Arches, vaults and domes also can be configured to follow other geometric shapes such as parabolas and catenaries (the curve made by a cable freely suspended from its two ends). St. Louis' free-standing arched Gateway to the West, designed by Eero Saarinen, is a catenary arch. McDonald's twin golden arches seem to approximate catenaries as well.
Looking at Washington, you see countless examples of arched forms. The flat arches of Memorial Bridge skim gracefully across the Potomac. A short distance upriver, Key Bridge vaults across the Potomac with two rhythms. Its semicircular arcades of varying height support the roadway while sitting atop the bridge's major arched spans. Massive arches of stone-and-concrete bridges span Rock Creek and along the George Washington Parkway lining the Potomac River.
Arched windows and arcades occupy the facades of many D.C. buildings, particularly along their bases, where stores or entries demand more expressive, nobler demarcation. Sometimes, buildings have arched openings only at significant points of entry, or above such points, with rectilinear openings everywhere else. Look carefully at the selective use of arched openings on the U.S. Capitol and White House facades, on the faces of many Federal Triangle buildings or on the entrance pediment on the Museum of Natural History.
Washington, like Paris and Rome, is a city of architectural domes. Domes sit atop many of the mall's buildings, the most prominent and famous being the Capitol's. The domes of the Jefferson Memorial and the National Gallery of Art were inspired by the shape and proportions (but not the dimensions) of one of history's most famous domed buildings, the Pantheon in Rome, built nearly 2,000 years ago.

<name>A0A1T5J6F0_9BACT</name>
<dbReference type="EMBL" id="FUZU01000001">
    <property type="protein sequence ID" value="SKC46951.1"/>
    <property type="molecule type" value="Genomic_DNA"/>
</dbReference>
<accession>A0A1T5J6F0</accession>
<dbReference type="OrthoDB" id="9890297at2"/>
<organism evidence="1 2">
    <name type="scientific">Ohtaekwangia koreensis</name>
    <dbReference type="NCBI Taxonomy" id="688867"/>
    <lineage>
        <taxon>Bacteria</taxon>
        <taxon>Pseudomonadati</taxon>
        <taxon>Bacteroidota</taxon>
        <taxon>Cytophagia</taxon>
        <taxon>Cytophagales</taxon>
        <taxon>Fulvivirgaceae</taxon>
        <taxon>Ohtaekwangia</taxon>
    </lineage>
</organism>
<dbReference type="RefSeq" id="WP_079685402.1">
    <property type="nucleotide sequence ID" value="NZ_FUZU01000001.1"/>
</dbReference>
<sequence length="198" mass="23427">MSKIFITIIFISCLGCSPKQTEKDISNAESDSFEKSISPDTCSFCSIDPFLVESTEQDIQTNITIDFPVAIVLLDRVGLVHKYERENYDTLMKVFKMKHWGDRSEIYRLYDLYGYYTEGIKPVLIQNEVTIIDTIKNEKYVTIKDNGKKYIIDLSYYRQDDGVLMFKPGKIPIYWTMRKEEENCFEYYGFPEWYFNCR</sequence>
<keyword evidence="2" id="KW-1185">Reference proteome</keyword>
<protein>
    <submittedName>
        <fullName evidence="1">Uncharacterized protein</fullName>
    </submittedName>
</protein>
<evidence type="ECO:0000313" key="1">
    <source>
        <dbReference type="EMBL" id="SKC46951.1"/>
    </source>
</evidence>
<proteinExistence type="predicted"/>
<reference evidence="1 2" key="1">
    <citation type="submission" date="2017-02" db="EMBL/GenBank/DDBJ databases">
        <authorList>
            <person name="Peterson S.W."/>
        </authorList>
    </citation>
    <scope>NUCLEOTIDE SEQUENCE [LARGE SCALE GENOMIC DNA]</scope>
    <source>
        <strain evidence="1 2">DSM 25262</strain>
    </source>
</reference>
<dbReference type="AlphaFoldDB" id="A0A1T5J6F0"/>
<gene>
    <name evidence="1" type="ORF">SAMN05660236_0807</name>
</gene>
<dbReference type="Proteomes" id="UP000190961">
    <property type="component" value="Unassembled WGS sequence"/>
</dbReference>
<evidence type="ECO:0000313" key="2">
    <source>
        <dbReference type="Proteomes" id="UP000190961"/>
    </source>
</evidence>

Not all the arches and domes that you see are structural; many do not use compressive, masonry arch technology. Conventionally framed buildings often contain rooms with suspended ceilings shaped like vaults or domes. Curtain walls or other non-weight-bearing walls can have arched openings cut out of them, without the arches being genuinely structural.
The dome of the U.S. Capitol, completed during the Civil War, is framed structurally by two curved shells, one above the other, made of triangulated cast iron trusswork. The visible exterior dome, as well as the interior coffered and painted ceiling domes covering the Rotunda, are actually veneers supported by the concealed iron framework.
Arches, vaults and domes always have more than structural significance. Their geometry is based on the circle and the sphere, figures considered by many cultures to be universal symbols of the ideal, of completeness, unity and perfection. Philosophers through the ages have ascribed cosmic and theological connotations to them, recognizing that they are omnidirectional, yet focal and centered. It is therefore not surprising that architects historically have used circular geometries for special, sacred places.
Standing beneath a dome, you sense immediately the power of its form, its ability to span and contain centralized space. You also comprehend intuitively its innate structural stability. But domes suggest something beyond themselves. Perhaps humans always have perceived, consciously or subliminally, inexplicable connections between the circular structures they build and the intangible universe they didn't build.